Peter Winch, Social and Behavioral Interventions Program, Department of International Health, Johns Hopkins Bloomberg School of Public Health, Maternal and Child Health Integrated Program (MCHIP), Washington DC
Jennifer Luna, Maternal and Child Health Integrated Program (MCHIP), Washington DC
This session provided  an opportunity for people with questions concerning specific operations research studies in which they are engaged to ask questions or share experiences. A range of topics were discussed, including: study design and data collection to analysis and paper writing.

Roundtable: Improving Your Community Health Worker Program: The discussion continues

Leo Ryan (ICF/ Macro International), Moderator
Rebecca Furth, Senior Technical Advisor, Initiatives Inc.
Alison Wittcoff, Quality Improvement Specialist, URC- HCI Project
The roundtable continues the discussion begun during the morning Concurrent Session “Improving Your Community Health Worker Program.”  New participants were welcomed to join in the discussion around the CHW Program Assessment and Improvement Matrix (CHW-AIM) tool and process.

Roundtable: Dot-mocracy Results: Burning Issues/Gaps

Natalie Campbell, MSH, Ann Hendrix-Jenkins, CORE Group, Burning Issue Champions, TBD earlier that day…
Champions of the burning issues that emerged during the morning session will meet over lunch to pitch their issue and link up with other interested parties. By the end of the session, participants were able to: describe in some detail what the burning issues and gaps were, and how CORE Group’s Community Health Network should move them forward.

Top TopicsInterested People# of Votes

Urban Health (including adapting technologies from rural to urban)

Anna Summer, SAWSO28
Community Capacity Building—Measurement of CapacityMychelle Farmer, CRS26
Measurement of Empowerment and its effects on health outcomes (specifically women’s empowerment)Bethann Cottrell, CARE23
Social Networking and MappingNatalie Campbell, MSH22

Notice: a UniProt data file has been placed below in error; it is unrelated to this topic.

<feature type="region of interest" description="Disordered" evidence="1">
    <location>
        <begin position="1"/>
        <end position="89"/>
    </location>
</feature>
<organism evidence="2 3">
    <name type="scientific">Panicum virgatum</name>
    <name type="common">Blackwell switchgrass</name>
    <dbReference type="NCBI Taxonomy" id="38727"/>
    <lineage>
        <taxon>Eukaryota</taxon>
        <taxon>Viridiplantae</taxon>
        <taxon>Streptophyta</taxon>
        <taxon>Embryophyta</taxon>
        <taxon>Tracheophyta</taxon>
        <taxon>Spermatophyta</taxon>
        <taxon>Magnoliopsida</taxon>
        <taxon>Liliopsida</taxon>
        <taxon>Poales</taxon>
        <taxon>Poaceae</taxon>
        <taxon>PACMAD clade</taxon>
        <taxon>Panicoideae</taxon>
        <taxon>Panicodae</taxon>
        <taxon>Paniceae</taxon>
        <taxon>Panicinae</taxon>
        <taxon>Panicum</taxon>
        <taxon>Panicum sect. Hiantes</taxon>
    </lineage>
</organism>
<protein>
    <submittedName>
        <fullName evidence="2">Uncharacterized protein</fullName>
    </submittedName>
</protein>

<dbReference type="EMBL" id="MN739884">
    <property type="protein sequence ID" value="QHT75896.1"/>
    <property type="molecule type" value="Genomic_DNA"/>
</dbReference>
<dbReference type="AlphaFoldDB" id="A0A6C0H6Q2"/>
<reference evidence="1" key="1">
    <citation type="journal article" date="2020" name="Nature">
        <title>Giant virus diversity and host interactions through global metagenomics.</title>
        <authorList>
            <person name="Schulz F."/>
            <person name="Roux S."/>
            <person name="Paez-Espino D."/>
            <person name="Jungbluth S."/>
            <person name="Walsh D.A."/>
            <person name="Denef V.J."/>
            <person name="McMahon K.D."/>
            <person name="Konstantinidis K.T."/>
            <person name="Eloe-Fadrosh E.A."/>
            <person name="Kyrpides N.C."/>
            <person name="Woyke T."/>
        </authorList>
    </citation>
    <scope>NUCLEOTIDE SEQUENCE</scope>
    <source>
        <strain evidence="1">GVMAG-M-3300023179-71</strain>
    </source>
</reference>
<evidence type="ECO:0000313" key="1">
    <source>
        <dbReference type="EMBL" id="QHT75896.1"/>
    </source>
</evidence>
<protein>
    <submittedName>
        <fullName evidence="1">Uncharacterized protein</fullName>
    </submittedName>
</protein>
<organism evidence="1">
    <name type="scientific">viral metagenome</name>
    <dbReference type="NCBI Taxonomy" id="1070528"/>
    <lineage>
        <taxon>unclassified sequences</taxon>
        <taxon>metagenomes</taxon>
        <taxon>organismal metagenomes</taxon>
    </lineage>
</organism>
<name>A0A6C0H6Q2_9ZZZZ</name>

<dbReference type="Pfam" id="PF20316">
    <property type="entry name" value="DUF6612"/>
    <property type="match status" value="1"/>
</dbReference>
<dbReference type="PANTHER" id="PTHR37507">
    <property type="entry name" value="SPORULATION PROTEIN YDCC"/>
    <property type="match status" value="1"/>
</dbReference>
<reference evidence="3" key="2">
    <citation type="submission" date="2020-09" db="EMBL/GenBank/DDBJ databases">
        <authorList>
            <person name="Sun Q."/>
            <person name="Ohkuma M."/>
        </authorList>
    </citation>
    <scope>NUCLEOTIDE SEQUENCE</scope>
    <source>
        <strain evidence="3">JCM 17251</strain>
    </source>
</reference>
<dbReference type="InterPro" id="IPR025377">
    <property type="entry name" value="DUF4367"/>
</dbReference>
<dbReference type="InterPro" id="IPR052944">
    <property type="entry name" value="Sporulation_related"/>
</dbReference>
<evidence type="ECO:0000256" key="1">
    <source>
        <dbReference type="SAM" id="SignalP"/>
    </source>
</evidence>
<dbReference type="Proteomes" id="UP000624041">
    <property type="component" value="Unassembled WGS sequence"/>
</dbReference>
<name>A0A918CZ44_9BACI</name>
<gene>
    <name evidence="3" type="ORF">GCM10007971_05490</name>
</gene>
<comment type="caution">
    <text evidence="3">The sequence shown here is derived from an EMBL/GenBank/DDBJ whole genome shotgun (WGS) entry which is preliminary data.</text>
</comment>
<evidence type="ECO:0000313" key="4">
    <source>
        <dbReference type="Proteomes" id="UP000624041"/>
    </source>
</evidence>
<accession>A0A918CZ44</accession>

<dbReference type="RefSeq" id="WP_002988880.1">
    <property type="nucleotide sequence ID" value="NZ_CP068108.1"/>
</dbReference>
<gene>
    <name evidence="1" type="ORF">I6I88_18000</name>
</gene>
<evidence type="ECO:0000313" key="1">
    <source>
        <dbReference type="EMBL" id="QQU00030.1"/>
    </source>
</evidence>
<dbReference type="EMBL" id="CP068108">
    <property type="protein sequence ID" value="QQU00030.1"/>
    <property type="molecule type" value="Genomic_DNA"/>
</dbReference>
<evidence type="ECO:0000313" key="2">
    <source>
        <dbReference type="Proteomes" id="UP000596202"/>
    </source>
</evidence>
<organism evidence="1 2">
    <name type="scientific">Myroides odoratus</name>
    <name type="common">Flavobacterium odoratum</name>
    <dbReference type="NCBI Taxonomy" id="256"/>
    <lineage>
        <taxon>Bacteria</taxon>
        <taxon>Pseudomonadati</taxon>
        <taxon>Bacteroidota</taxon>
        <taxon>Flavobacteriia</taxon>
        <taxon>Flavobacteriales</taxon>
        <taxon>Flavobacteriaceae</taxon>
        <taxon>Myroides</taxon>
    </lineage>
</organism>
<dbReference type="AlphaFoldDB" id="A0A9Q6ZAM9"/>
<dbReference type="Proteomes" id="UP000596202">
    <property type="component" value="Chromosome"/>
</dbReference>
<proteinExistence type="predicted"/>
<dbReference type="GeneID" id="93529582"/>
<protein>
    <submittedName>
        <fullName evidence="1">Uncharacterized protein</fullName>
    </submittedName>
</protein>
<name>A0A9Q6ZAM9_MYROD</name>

HIV Integration with Sanitation, Nutrition and TBSonya Kibler, Save the Children22
Community Governance Structures for HealthChung Lai, IRD20
Participatory Approaches to development beyond PD/Hearth, Care Groups, etc.Kirk Dearden, BU/CARE7
Expanding Access to Community Led SanitationSonya Kibler, Save the Children 5

Concurrent Sessions

Gender Equity: A dialog about focusing on gender inequity in order to improve health programming

Facilitators: Jennifer Luna, Jennifer Yourkavitch, Debra Prosnitz,
NGO/PVO Support Team, Maternal Child Health Integrated Project, ICF/Macro International
Panelists: Sunita Kishor, Senior Gender Advisor for the Demographic and Health Surveys, ICF/Macro; Kavita Sethuraman, Senior MCHN Advisor, AED; Elena McEwan, Senior Technical Advisor in Health, CRS

Are you concerned about reducing gender inequalities in order to improve health outcomes? This session provided an opportunity to discuss concerns with gender experts and other participants and to hear ideas on how to address gender in health programs.  This session was part of a process of developing a guidance document for incorporating equity into community focused programs. Participants’ suggestions will be used for this guidance. This session involved a panel presentation from gender experts, small group discussions and dialog between participants and panelists.

Gender Equity: A dialog about using this focus to improve health programming

Sex and Gender: What is the difference?

Gender responsive programming: An approach to planning and implementation

 

We must hang together, gentle colleagues…else, we shall most assuredly hang separately: Visioning future CORE collaborations

Dora Ward, Sr. Technical Advisor, CORE Group Polio Project
Meg Lynch, Program Associate, CORE Group Polio Project

Using the Secretariat Model of the CORE Group Polio Project, this session will be a facilitated discussion of the factors that contribute to NGO collaboration success and the ways such collaborations can enhance our impact. Presenters described the CORE polio secretariat model and invited descriptions of other collaborative experiences from participants. Participants then identified some of the key features various models have in common and any striking differences.  Finally, presenters led the group in idea generation about future collaborative projects for CORE members and the best structures to use for those potential projects.